Most modern passenger and military aircraft are powered by
gas turbine engines, also called jet
engines. The first and most simple type of
gas turbine is the turbojet. In the
turbojet engine, large amounts of the surrounding air are brought
into the engine through the inlet. The air
pressure and temperature are increased by the compressor,
which performs work on the flow. In the burner
the air is mixed with a small amount of fuel and ignited. The hot
exhaust is then passed through the turbine.
The turbine takes some energy out of the hot exhaust in order to turn
a shaft which powers the compressor. But there is
enough energy left over to provide thrust to the jet engine by
increasing the velocity through the nozzle.
Separate pages describe the thermodynamics and performance aspects
of the inlet, compressor,
and nozzle. The pressure variation
EPR and temperature variation ETR
through the engine can be determined if we know the individual
component performances. The total engine performance, thrust
and fuel consumption, can then be easily
determined. The task is simplified (a little) because the compressor
and turbine are coupled together by the main shaft.
The work done by the turbine must equal the work required
by the compressor. On this slide we reproduce the work equations from
the component slides and then simplify the equation to solve for the
turbine pressure ratio TPR in terms of the compressor
pressure ratio CPR, the total temperature at the compressor
face Tt2 or free stream total temperature, and the total
temperature at the turbine entrance Tt4.
The compressor work CW equation is given as:
CW = cp * Tt2 * (CPR ^((gam - 1) / gam) - 1) / nc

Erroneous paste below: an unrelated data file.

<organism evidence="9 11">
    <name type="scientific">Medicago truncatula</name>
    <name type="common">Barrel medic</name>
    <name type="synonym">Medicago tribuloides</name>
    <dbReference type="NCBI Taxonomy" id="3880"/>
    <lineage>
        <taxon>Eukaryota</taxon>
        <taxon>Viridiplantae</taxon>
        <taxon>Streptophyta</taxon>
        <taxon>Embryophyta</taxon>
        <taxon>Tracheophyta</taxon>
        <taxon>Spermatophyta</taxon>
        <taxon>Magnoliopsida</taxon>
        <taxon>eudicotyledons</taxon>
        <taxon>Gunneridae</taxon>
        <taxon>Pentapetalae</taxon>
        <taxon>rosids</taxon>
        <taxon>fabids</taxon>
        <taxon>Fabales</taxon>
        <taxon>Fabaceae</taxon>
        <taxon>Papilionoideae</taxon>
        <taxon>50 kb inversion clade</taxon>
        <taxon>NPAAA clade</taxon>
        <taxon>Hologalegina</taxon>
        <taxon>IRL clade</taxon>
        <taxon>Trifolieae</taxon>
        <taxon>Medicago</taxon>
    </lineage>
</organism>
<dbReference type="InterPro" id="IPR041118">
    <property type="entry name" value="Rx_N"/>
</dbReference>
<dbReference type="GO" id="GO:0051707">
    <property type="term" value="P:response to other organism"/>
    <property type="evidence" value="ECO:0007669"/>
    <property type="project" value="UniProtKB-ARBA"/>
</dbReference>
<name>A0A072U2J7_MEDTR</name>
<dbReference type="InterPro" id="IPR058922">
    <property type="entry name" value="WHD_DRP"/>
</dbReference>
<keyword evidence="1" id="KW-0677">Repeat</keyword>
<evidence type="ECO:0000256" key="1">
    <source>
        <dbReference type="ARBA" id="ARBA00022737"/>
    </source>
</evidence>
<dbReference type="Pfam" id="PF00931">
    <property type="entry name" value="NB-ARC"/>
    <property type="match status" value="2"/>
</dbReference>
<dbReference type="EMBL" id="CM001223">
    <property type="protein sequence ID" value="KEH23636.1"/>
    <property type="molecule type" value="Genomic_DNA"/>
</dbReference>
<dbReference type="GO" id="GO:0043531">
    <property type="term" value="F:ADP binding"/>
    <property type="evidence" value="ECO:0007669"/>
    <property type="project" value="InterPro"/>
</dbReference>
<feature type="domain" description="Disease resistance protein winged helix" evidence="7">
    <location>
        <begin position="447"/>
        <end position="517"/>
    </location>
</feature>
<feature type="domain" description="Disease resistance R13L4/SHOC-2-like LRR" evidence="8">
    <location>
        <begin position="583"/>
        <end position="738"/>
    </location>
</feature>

Where cp is the
specific heat coefficient at constant pressure,
gam is the ratio of specific heats, and nc is the compressor efficiency.
The turbine work TW equation is given by:
TW = nt * cp * Tt4 * (1 - TPR ^ ((gam -1) / gam))
where nt is a turbine efficiency factor.
Equating and solving for TPR:
TPR ^ ((gam -1) / gam) = 1 - Tt2 * (CPR ^((gam -1) / gam) - 1) / (nc * nt * Tt4)
We can use this equation in two ways. We can specify the pressure
increase across the compressor to determine the pressure loss through
the turbine. Or, if we know the pressure loss across the turbine, we
can solve for the pressure increase through the compressor. The first
use of the equation is employed in preliminary engine design, while
the second use is employed in determining "off-design" performance.
Every engine is designed around some set of desired conditions. Those
conditions might include the size of the engine, the thrust at
takeoff, or the maximum thrust at some prescribed altitude. At the
design condition, we can select values of the important thermodynamic
variables: the maximum burner temperature, the CPR, and the nozzle
area. All other flight conditions, speed and altitude, and throttle
setting will be "off-design." For an existing engine, the pressure
loss across the turbine can be determined by the airflow through the
nozzle and the throttle setting Tt4, as shown on a separate
slide. From the above equation, we can then determine the compressor
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